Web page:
'PMEs' with inflated titles shortchanged, says labour MP

Labour MP Patrick Tay highlighted in a blogpost that some bosses inflate an employee's job title to avoid paying them overtime.
Labour MP Patrick Tay highlighted in a blogpost that some bosses inflate an employee's job title to avoid paying them overtime.PHOTO: ST FILE

What's in a job title? For some PMEs, it can mean being shortchanged.

Labour MP Patrick Tay highlighted in a blogpost this morning that some bosses inflate an employee's job title to avoid paying them overtime.

He said an estimated 30,000 workers in Singapore are classified as PMEs, an acronym for professionals, managers and executives - but they earn less than $2,500 a month.

One such person is Mr KY Lim, a site engineer in an IT firm. Mr Lim, 30, whose monthly salary is $2,000, told The Straits Times he was asked to work on two Saturdays last year: in June and in July. He was to help manage his company's projects.

His work contract stipulates an allowance for work done after office hours. But he was not paid for the extra hours."Initially, I tried to get my human resource department to clarify my contract but they were not very helpful," he said. Eventually, he took his case to the National Trades Union Congress (NTUC).

These so-called PMEs, Mr Tay noted, carry out rank-and-file work and do not hold substantive positions of authority, including being able to hire and fire, be in charge of business units and functions, or directly manage and run the business.

But because they are given the title, they are also not entitled to overtime pay under Part IV of the Employment Act, which does not cover PMEs.

Mr Tay also highlighted a recent High Court decision, which found a Bangladeshi worker deployed as a site supervisor is not an executive. Hence, he is entitled to overtime payment for the rest days he worked, as detailed in Part IV of the Employment Act.

The judge took into account statements the Ministry of Manpower (MOM) made in Parliament recently on changes to the Employment Act. The Act stated managers and executives are those in a better bargaining position, while Part IV is to protect the more vulnerable employees who are engaged in manual labour or paid lower wages. The court found a worker in a supervisory role does not, of itself, make him an executive.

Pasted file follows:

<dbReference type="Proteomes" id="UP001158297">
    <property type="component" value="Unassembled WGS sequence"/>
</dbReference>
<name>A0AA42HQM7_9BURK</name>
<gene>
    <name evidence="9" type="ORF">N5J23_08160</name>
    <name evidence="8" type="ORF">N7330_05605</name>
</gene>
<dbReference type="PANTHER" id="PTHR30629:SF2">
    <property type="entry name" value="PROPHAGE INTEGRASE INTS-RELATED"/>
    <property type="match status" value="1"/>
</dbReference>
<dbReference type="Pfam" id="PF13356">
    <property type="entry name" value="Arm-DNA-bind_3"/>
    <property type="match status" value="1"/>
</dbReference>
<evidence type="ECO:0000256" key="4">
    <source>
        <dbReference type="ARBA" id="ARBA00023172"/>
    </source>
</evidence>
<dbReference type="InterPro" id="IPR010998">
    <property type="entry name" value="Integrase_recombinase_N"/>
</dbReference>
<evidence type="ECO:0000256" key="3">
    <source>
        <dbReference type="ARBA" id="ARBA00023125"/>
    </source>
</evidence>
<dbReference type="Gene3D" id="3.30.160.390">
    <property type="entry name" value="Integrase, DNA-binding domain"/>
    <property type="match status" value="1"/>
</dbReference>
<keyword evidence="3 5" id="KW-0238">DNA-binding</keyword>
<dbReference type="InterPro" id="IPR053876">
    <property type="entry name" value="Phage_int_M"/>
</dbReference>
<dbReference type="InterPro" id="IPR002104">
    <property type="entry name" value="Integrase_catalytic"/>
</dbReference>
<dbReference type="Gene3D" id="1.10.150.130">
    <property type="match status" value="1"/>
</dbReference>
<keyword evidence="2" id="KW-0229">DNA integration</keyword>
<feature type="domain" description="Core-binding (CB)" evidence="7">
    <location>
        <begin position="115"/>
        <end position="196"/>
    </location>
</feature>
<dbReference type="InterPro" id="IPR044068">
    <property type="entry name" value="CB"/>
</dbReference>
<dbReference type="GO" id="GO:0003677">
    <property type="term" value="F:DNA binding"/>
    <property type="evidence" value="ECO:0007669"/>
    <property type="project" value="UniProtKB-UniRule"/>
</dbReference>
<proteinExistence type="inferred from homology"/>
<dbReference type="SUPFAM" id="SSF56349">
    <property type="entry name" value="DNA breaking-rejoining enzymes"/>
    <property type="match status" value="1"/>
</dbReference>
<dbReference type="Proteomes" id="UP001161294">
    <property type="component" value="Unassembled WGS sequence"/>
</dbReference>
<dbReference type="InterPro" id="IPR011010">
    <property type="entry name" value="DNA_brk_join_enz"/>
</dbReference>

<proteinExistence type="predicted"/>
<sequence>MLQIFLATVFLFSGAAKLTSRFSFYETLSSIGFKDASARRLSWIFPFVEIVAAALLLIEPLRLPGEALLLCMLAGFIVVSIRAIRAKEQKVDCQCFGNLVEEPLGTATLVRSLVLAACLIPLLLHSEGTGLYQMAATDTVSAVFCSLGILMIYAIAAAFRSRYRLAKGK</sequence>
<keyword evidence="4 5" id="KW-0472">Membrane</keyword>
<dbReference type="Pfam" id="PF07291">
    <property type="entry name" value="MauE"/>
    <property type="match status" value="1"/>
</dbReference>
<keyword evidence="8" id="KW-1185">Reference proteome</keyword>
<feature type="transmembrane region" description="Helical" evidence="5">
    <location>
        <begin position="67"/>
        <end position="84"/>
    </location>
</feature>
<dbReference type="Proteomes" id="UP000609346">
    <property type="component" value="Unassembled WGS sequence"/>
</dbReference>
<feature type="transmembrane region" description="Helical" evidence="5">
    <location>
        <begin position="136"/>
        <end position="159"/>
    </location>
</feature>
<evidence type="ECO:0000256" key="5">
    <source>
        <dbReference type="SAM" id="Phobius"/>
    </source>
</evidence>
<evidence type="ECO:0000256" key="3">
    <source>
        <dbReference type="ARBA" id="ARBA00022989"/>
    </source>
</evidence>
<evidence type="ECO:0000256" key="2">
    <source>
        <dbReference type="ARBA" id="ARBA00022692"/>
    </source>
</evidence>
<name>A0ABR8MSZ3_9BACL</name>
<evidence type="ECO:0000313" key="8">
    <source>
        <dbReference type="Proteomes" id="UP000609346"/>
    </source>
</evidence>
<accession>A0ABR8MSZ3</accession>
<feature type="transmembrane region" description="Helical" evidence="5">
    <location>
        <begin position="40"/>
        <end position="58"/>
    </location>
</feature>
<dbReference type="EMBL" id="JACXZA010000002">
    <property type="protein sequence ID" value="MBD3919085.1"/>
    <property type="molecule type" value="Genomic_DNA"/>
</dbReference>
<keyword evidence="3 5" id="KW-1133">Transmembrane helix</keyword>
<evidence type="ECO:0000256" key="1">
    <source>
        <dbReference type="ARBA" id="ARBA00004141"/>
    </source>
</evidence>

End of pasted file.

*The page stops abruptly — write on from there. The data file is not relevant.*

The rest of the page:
This case, Mr Tay said, is a stark reminder to all employers and HR leaders to use the terms "managers and executives" with care and due diligence.

"This is particularly so as some have been known to wrongly classify their workers to avoid them being represented by unions on the basis that they are in a conflicted position with their 'managerial and executive' powers." More importantly, workers must be aware they can become union members, he added.

He also urged workers whose employers classify them as PMEs, especially those whose monthly salary is below $2,500, to re-examine their employment contract, job role, scope and powers as they may fall under Part IV of the Act and be entitled to overtime payments.

Mr Tay suggested amending the description of a manager and executive on the MOM's website, by removing mentions of professionals with tertiary education and specialised knowledge. He also called for clear examples of "real" managers and executives whose basic salary is less than $2,500,

Alternatively, he suggested Part IV of the Employment Act should cover all who earn $2,500 and below, regardless of whether they are rank-and-file office workers or PMEs.

NTUC had made these suggestions in the latest review of the Employment Act.

"With the exponential growth in PME numbers, I look forward to the day when we will eventually remove this dichotomy between the rank-and-file and PME workers," Mr Tay said.

A version of this article appeared in the print edition of The Straits Times on June 21, 2018, with the headline ''PMEs' with inflated titles shortchanged, says labour MP'. Print Edition | Subscribe